Sweet, sour, salty and bitter. Until 1985, these were the four basic tastes that the human tongue was thought to recognise. Then came Umami. First proposed by Japanese scientist, Kikunae Ikeda in 1908, it took 77 years for the scientific establishment to accept it. It can best be described in English as savouriness and involves taste receptors recognising two organic molecules present in some foodstuffs called glutamates and nucleotides. They also give food that moreish quality, and food manufacturers have latched onto this in a big way by adding Monosodium glutamate (MSG) to processed foods ever since. Today we've come down to the sea shore, here on the Solway Firth, to find a natural source of Umami.
The best time for foraging the sea shore is an hour or two before low tide. If you're lucky, you can find oysters, mussels and even scallops if it's a particularly low spring tide. We're not so lucky today, the only oysters I've seen are empty shells. Maybe I haven't got my eye in. Oysters try very hard to look like the rocks and pebbles they nestle amongst. You have to try and find a bit of rock that seems to be trying just that bit too hard. Plenty of mussels but they're rather small. Check your local by-laws for minimum sizes of shellfish you are allowed to collect. All shellfish are sources of Umami, but they're not what we're after today.
This is what we're after, sea lettuce. Unlike foraging for plants or mushrooms, seaweeds are completely safe. There are no poisonous seaweeds to be found upon the sea shore. The only caveat is pollution. Avoid taking seaweeds from harbours or places where the water quality is dubious. Information on sea water quality is readily available online. Seaweed is packed full of glutamates and the best source of natural Umami. Don't strip a whole rock, just take a few bits here and there until you have a bagfull.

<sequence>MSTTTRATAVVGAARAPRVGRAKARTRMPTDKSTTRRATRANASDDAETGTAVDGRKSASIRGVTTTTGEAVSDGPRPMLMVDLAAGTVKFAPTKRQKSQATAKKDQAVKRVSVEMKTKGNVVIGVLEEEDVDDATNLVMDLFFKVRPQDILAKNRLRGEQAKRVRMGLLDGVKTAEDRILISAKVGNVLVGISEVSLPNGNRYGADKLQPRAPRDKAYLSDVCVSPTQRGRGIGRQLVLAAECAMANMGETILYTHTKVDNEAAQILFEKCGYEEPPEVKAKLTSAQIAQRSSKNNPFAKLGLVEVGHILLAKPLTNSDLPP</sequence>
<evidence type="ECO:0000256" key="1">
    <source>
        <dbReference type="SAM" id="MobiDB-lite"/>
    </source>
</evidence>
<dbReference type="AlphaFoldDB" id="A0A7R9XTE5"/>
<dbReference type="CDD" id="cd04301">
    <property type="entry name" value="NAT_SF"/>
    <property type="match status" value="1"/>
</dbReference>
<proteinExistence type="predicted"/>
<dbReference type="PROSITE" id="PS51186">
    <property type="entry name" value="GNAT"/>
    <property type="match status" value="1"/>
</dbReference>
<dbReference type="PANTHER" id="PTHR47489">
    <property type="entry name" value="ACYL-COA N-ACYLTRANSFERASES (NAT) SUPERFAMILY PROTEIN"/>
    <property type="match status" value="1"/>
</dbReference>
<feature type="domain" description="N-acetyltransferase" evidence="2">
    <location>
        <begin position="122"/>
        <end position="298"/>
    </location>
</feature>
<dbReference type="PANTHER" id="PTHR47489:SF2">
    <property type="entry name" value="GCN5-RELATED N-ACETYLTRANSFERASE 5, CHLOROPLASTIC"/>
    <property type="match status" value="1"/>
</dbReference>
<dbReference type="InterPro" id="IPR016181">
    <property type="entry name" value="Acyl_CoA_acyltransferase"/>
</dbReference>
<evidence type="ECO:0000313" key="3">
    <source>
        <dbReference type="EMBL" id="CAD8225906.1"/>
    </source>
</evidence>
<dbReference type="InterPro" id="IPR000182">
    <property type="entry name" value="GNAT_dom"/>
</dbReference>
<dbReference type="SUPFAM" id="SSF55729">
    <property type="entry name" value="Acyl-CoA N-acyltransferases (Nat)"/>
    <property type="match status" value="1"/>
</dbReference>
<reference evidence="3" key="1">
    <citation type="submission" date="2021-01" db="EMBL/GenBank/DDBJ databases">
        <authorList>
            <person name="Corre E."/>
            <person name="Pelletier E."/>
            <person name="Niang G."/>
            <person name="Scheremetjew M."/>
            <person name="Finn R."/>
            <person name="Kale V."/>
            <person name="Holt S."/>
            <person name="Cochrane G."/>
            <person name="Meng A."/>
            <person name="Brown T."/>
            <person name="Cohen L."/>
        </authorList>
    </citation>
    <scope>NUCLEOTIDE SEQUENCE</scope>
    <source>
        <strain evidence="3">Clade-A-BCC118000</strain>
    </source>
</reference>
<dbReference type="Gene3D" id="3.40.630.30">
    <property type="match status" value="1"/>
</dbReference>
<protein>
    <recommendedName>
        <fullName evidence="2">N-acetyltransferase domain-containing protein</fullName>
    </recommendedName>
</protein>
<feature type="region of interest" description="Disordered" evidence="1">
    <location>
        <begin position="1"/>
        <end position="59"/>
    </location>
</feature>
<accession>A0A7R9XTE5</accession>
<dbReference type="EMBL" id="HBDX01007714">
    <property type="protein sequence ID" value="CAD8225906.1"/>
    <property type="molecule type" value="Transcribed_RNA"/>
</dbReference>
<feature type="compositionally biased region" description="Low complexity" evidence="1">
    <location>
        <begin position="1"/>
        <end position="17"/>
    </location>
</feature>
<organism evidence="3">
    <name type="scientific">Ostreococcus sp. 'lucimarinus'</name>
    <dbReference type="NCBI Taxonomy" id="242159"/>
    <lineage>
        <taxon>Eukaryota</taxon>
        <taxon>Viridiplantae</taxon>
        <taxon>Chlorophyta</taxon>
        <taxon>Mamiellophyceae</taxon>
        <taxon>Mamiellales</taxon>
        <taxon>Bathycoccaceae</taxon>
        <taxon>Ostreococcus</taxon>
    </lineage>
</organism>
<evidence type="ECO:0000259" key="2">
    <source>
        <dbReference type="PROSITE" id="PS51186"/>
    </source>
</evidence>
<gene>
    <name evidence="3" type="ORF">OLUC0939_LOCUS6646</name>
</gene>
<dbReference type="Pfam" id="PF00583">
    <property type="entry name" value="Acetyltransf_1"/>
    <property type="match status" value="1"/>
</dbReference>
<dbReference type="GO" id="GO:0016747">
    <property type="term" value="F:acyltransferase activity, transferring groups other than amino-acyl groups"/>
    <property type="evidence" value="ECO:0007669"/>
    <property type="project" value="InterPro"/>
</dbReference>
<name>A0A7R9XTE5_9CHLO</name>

We'll go home and hang it in a supermarket vegetable bag outside until it's dry. But first, on our way back there are a couple of shore plants that I spotted that also make good eating. This first one is Sea Sandwort, which can be eaten raw or cooked and is packed full of vitamins A and C. The second is Sea Rocket, which you can use like ordinary rocket. It's bitter if cooked but if you want it in a hot dish, quickly blanching it in boiling water is OK.
So now we have our dried seaweed, (which keeps almost indefinitely by the way) what to do with it? My favourite way is to quickly deep fry it for about 10-15 seconds. You can add it to any dish, and although it does not have a strong flavour of its own, the glutamates really enhance the flavour of everything else on the plate. Mushrooms taste more mushroomy nad meat more meaty. Tonight we'll have a simple chicken cordon bleu laid on a bed of deep fried seaweed. Delicious.
Beetles and Butterflies; spiders and scorpions; woodlice and worms. How do you tell them all apart? To say nothing of crane flies, dragonflies, bee flies and yet more butterflies. Are they all flies? If not, why call them so? If you're fascinated but confused by the beautiful world of the very small, then this is the book for you.
82 pages of information on all aspects of the world of minibeasts, with over 100 photographs and illustrations, this book will help you track down and identify any arthropod, in its adult or juvenile state, anywhere in the world.
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Steve's History of Things 1 – Introduction
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